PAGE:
Dec 12, 2016

Fifth Circuit Court of Appeals Grants Department of Labor's Request for Expedited Briefing and Oral Argument Schedule

Alert | Employment Services Alert

On December 8, the United States Court of Appeals for the Fifth Circuit granted the Department of Labor’s (“DOL”) motion for an expedited briefing and oral argument schedule in its appeal of the District Court’s grant of a nationwide injunction against the implementation of the new Fair Labor Standards Act (“FLSA”) overtime regulations.

Since the District Court’s issuance of a nationwide preliminary injunction barring the enforcement of the new FLSA regulations, there has been no shortage of developments. Following the DOL’s Notice of Appeal on December 1, the DOL filed a motion seeking an expedited briefing and oral argument schedule on December 2. In response — and as expected — on December 5, the appellees strongly opposed the expedited appeal. As a matter of course, the DOL replied further in support of its request on December 6.

The first briefing deadline is set for December 16, and briefing is set to close no later than January 31, 2017. Following the expedited briefing schedule, oral argument is set to be scheduled for the first available sitting day after the close of briefing.

The question now is how significant is this victory for the DOL? In light of the incoming Trump administration and a newly-appointed Secretary of Labor, maybe it is no victory at all. Following President-Elect Trump’s swearing-in on January 20, 2017, all cabinet nominees will be presented to the Senate for confirmation. With a Republican Senate, it is likely that Trump’s nominees, including the newly appointed labor secretary, will be confirmed before the close of briefing and oral argument. If this in fact happens, the DOL will be celebrating a hollow victory. This becomes especially true following President-Elect Trump’s nomination of Andrew Puzder as his labor secretary. Puzder has publically expressed strong positions against the DOL’s proposed overtime rule in its current form. If confirmed, it is expected that Puzder will withdraw the appeal.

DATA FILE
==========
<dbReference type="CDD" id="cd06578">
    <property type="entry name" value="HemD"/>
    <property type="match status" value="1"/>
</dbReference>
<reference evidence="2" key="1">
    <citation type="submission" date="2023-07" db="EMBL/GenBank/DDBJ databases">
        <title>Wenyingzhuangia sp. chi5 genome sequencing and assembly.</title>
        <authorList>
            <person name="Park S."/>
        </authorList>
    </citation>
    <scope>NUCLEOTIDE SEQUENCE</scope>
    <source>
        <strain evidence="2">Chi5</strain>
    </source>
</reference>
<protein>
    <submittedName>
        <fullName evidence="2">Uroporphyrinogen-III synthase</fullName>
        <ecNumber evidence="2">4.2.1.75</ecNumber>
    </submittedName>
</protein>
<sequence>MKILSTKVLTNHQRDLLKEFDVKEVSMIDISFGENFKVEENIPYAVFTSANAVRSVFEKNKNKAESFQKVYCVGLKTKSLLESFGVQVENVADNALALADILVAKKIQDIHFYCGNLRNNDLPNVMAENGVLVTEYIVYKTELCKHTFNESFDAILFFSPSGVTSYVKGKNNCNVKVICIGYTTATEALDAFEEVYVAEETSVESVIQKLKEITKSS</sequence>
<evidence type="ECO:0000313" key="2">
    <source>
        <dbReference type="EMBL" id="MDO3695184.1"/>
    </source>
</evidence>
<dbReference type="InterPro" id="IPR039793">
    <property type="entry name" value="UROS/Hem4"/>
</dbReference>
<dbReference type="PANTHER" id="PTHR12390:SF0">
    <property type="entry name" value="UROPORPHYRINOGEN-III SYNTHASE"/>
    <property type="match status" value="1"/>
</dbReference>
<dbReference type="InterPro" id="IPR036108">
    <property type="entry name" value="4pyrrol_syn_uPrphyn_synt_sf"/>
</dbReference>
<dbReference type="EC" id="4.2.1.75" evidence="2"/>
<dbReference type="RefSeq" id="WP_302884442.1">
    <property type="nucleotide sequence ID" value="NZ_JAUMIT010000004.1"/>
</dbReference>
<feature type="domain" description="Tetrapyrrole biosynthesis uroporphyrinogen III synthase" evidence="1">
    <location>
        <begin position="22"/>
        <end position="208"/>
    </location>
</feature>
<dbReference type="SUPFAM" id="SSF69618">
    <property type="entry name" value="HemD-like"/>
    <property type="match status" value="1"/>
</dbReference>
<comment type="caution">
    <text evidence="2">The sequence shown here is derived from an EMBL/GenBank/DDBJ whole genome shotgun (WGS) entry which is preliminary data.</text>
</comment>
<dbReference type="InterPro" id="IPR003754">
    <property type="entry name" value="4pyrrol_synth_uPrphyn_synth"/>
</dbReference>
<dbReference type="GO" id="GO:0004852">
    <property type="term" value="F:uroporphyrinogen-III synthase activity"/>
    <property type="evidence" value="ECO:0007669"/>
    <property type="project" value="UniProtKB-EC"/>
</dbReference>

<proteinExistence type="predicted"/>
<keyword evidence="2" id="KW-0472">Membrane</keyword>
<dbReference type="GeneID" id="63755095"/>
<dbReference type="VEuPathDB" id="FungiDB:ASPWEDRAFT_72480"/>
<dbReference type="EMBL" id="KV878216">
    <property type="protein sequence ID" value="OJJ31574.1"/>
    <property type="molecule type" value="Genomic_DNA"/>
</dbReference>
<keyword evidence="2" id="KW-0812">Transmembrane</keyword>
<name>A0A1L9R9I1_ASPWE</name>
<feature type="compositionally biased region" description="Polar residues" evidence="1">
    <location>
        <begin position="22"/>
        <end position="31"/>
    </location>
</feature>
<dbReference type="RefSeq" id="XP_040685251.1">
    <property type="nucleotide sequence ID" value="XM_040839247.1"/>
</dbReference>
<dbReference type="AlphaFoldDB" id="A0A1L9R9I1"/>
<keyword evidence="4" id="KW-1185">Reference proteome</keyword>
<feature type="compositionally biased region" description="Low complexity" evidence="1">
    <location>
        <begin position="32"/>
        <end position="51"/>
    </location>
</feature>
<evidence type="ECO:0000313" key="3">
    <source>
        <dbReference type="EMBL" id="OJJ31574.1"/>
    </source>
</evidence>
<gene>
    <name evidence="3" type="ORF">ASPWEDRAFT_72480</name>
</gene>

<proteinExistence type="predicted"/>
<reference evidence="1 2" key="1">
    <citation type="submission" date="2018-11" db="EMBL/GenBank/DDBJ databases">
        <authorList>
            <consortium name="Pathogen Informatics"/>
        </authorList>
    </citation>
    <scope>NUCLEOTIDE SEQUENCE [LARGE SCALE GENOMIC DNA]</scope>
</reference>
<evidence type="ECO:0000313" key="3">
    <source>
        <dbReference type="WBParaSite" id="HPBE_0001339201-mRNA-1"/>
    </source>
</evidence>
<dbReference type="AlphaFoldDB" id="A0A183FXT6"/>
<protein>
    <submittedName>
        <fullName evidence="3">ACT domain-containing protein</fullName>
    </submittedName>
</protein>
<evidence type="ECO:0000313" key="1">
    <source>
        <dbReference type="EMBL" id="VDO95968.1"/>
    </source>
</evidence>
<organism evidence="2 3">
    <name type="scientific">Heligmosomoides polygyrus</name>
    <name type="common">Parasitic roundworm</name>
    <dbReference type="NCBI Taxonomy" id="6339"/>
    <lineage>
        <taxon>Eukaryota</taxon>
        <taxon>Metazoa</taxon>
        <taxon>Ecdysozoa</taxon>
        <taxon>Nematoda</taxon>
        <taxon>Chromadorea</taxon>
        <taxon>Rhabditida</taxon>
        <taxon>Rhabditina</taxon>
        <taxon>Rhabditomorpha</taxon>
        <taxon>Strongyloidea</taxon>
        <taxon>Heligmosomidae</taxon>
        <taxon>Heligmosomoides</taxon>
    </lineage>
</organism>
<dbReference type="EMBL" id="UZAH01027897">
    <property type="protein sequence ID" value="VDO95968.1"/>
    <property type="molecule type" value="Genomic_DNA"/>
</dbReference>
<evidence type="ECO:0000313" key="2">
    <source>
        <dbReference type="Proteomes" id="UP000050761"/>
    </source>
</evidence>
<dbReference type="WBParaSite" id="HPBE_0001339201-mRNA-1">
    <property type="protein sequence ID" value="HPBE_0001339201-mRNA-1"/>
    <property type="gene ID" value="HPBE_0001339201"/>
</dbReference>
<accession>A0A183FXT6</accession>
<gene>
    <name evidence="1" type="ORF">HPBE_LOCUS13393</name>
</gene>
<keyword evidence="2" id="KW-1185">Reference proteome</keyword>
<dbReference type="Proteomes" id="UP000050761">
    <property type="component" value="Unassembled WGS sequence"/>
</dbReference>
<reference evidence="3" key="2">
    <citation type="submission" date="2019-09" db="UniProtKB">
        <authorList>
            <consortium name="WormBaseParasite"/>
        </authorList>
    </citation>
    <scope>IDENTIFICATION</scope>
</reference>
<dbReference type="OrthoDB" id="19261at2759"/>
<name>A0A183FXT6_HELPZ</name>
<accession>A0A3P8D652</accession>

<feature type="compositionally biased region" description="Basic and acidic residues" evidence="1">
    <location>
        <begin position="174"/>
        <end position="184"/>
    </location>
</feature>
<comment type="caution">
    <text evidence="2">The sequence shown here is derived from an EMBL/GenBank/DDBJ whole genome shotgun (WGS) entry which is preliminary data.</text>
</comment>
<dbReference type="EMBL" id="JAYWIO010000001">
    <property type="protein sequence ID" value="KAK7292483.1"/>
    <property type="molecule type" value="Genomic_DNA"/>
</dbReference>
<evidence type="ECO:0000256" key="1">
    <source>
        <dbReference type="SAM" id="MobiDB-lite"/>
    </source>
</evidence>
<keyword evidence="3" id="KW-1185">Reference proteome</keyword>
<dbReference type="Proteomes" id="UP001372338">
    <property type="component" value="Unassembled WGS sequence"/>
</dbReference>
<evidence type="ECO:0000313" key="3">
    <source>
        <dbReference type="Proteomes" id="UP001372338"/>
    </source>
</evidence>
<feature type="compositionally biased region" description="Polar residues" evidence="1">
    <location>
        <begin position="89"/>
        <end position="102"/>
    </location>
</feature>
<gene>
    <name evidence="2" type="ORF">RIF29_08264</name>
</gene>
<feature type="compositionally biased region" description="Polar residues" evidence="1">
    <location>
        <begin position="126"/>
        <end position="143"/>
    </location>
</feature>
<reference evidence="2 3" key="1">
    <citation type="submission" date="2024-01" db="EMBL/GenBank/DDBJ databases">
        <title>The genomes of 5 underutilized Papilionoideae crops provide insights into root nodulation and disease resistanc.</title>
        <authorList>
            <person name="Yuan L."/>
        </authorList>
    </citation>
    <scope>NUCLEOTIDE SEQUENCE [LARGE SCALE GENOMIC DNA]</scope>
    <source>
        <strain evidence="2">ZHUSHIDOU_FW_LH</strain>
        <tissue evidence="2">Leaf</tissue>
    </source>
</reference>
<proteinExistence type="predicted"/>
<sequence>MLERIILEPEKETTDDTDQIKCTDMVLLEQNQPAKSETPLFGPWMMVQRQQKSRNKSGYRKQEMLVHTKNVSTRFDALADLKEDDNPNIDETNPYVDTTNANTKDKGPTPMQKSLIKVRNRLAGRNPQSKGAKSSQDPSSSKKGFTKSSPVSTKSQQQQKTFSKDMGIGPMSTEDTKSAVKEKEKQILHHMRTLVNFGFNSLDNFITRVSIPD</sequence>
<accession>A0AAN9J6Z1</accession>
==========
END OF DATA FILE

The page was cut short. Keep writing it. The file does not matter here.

If you have any questions about this topic, read our previous alert or contact one of the listed Roetzel attorneys.

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